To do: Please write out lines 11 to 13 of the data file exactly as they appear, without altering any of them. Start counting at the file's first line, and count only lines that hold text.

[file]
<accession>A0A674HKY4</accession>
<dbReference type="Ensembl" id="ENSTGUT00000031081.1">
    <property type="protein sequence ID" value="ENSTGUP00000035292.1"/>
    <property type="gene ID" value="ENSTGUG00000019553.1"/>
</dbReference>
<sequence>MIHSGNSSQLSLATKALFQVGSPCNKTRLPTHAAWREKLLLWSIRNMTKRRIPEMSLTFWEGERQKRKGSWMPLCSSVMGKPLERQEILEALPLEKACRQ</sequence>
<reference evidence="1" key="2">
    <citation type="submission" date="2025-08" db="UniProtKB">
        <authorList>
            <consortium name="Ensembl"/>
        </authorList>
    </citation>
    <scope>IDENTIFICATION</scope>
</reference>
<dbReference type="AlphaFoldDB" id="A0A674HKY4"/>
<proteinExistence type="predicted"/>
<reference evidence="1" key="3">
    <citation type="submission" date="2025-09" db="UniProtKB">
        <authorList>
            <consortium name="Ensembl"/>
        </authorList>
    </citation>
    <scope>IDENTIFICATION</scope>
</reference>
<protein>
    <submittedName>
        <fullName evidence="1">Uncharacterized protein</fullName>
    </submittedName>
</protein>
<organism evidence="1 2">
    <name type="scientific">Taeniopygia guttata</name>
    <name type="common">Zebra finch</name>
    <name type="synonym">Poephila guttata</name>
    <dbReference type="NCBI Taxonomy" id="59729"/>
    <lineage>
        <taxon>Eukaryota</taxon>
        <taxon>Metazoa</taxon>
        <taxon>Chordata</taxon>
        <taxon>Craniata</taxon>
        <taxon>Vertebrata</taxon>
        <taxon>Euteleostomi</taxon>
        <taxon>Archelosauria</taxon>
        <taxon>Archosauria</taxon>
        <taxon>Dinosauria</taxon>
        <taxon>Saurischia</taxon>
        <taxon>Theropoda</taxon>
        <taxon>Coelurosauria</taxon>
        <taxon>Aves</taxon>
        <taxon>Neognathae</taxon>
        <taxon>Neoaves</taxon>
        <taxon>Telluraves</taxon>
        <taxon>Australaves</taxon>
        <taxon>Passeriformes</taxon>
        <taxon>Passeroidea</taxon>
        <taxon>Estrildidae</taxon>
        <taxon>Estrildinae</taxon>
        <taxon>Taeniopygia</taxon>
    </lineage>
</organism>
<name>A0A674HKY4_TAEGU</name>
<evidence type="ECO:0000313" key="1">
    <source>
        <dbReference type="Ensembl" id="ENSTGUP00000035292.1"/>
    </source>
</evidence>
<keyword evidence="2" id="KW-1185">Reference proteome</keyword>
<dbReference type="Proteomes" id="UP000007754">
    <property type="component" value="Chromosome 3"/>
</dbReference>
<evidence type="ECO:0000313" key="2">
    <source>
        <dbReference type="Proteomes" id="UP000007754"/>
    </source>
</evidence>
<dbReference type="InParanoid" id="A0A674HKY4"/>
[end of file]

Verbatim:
        </authorList>
    </citation>
    <scope>IDENTIFICATION</scope>